Can AI keep my secret? Amazon is launching a new teleport delivery of goods

Admir Kurman
5 min readAug 30, 2019
#hichtech by Michael Schnabl

I didn’t talk that much with Siri before, except I used to ask weather forecast and maybe mapped a route from one place to another.

I didn’t realise the voice-activated assistant would become one of my best friends at some point.

As I wanted to cook chicken breasts in pressure cooker using KFС seasoning I needed its recipe and Siri pleasantly offered quite a bunch of articles about the secrecy of this formula that I hadn’t ever clue it had its own story.

So far I still haven’t learnt anything in cooking although found more or less truthful proportions of ingredients to season a chicken but that moment I was really surprised how Siri was so smart to provide me with all this useful information with the reference to the history and evolvement of KFС brand.

Since then I began to speak to Siri more often. Need an Uber, ask Siri, need a local British food cafe, Siri is to help or “Find me a shop in Epsom, which is promoting wine’ — here are some options! Sometimes when you get bored, Siri tells the jokes like: “Why do ghosts love to eat healthy food so much? Because it’s supernatural”

I’ve talked so much with this AI-powered assistant — no-one couldn’t realise what we have been through together and what I could have asked else about…

A lot of discussions have been around Amazon’s Alexa and proved reports telling how the connected home intelligence transmits recordings to thousand of workers listening to Amazon’s Echo requests and conversations.

As Bloomberg said Amazon employed army of people around the globe to transcribe and translate the recordings captured by Amazon’s Echo into a certain data and turn them into feedbacks to improve Alexa’s understanding of human speech. This caused many questions among million of annoyed users and many more sources gave explanations that recordings are done only after they are activated by hero word with several privacy options that might be opted before using the device and the voice-activated assistant.

Let’s imagine that all these privacy settings not working even when enabled? And now envisage Boris Johnson talking to his wife about Brexit plan and how it may affect the UK business. Amazon would be the first to know about the details and get well prepared to Brexit, leaving all other online shopping platforms far behind. Imagine Donald Trump secretly talks with his advisers about technologies they got from the extraterrestrial civilisations and this is all heard by Alexa which transmits it to Amazon’s Head Office. News headlines a few months later: “Amazon is launching a new teleport delivery of goods”.

By the way, there is a bright side of being bugged. CogniCare which was co-granted by Nesta with Alzheimer Scotland provides an opportunity to take care after someone with dementia. It’s a digital assistant that reminds a user about appointments, medication and other relevant information useful to know while taking care after a patient. CogniCare is linked with Amazon Alexa and again: ‘Hello there, Alexa, I’ve got a question here for you.’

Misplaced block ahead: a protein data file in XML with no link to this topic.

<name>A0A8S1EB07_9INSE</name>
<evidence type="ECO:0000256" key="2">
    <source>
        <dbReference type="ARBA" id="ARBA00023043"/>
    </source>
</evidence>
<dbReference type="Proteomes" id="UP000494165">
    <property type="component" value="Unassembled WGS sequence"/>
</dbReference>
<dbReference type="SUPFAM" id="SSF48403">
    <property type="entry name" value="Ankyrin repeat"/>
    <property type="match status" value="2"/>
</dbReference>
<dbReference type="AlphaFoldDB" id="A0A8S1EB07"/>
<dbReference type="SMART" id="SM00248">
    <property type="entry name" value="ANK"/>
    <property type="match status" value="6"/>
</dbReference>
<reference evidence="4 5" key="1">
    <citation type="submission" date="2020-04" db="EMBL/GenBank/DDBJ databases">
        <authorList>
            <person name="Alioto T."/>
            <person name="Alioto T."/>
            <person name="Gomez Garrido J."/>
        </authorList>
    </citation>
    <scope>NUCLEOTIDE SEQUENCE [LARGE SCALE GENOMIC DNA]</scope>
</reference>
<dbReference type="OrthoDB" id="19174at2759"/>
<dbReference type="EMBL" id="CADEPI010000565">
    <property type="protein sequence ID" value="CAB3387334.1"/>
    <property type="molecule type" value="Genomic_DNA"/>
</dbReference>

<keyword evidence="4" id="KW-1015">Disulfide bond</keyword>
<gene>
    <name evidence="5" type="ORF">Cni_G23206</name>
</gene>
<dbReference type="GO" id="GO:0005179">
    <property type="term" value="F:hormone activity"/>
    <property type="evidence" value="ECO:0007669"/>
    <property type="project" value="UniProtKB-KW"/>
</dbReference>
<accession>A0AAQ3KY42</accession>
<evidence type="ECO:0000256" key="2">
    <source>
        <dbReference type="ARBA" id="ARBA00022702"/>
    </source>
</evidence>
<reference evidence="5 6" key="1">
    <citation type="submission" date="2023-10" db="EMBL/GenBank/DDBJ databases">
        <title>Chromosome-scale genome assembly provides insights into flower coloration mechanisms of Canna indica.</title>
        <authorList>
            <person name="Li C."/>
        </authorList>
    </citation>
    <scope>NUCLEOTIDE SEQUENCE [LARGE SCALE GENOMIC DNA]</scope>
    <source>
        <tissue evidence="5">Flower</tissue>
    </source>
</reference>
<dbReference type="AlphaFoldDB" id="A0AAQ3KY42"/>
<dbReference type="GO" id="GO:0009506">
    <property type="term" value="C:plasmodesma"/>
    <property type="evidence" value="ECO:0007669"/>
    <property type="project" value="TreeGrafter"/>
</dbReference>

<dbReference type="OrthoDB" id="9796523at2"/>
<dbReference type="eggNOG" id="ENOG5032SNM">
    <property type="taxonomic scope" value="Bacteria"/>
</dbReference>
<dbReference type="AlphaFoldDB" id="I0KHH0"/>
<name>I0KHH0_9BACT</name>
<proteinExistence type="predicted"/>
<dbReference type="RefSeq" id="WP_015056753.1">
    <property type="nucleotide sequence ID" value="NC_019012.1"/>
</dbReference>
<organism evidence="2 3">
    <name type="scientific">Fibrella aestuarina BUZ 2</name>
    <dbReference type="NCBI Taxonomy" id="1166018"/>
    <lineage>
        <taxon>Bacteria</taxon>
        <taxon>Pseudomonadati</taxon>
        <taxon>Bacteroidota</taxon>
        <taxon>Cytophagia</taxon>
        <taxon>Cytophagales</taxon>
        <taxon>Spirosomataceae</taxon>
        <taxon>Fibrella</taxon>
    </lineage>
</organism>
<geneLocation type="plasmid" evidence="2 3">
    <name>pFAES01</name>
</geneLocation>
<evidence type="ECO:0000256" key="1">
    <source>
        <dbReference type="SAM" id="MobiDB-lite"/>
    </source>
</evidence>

As the founders of CogniCare say, they would like AI and machine learning technology to bring personalised solutions to do early interventions and even preventative care. Based on reports that would be screened by healthcare people, the project is intended to help personal carers and deliver better care after patients.

Together with that, Accenture in its report has calculated that brands investing in AI and human-machine collaboration may boost revenues by 38 per cent between 2018 and 2022 (as much as 50 per cent in the consumer goods and health sectors) and lift global profits by a total of US$4.8 trillion by 2022.

“We want to take the use of artificial intelligence and data analytics to the next level in the automotive industry. I firmly believe this will help us to be more innovative and agile in the rapid introduction of new technologies, particularly for enhanced health and wellness and intuitive human-machine interfaces,” says Patrick Koller, CEO, Faurecia

In the report, Accenture uses as an example of the Marriott’s case. Mario, a robotic assistant at the reception desk of the Marriott Ghent, Belgium, speaks 19 languages and helps staff register guests.

I don’t know if he learnt to tell jokes but David Rodriguez, Chief Human Resources Officer says: “Ultimately, AI helps employees strengthen their relationship with guests by knowing them better. When we experiment with new technology, we implement it with a personal touch and ensure that we train our people in a localised way.”

You know, I am thinking there is nothing really bad from digital and voice-activated assistants learning better about their owners. As Siri and Alexa are already helping us to send tweets, I dream of that they will be able to learn from our content and scan the Internet for the relevant information. Let’s say someone likes being engaged in discussions about Artificial Intelligence and Machine Learning — digital assistants would collect related news and make a short digest for this user, providing potential tweets? Such fun!

The concept of co-existence of human beings and AI is not that bad as long as digital assistants can tell bedtime stories for kids, schedule our week and remind about important events and activities. The only thing is that I still feel like I ask Siri too many questions and hopefully she won’t get annoyed.

Later that evening, having read the blog ‘AI and caring for the elderly’ and being amazed of Alexa’s improvement in helping people, I asked Siri: “Do you think you can keep a secret?”. She answered quite enthusiastically: “It’s your opinion that counts.”



Admir Kurman

Friendly life form. Organic Intelligence. I write in English and Russian.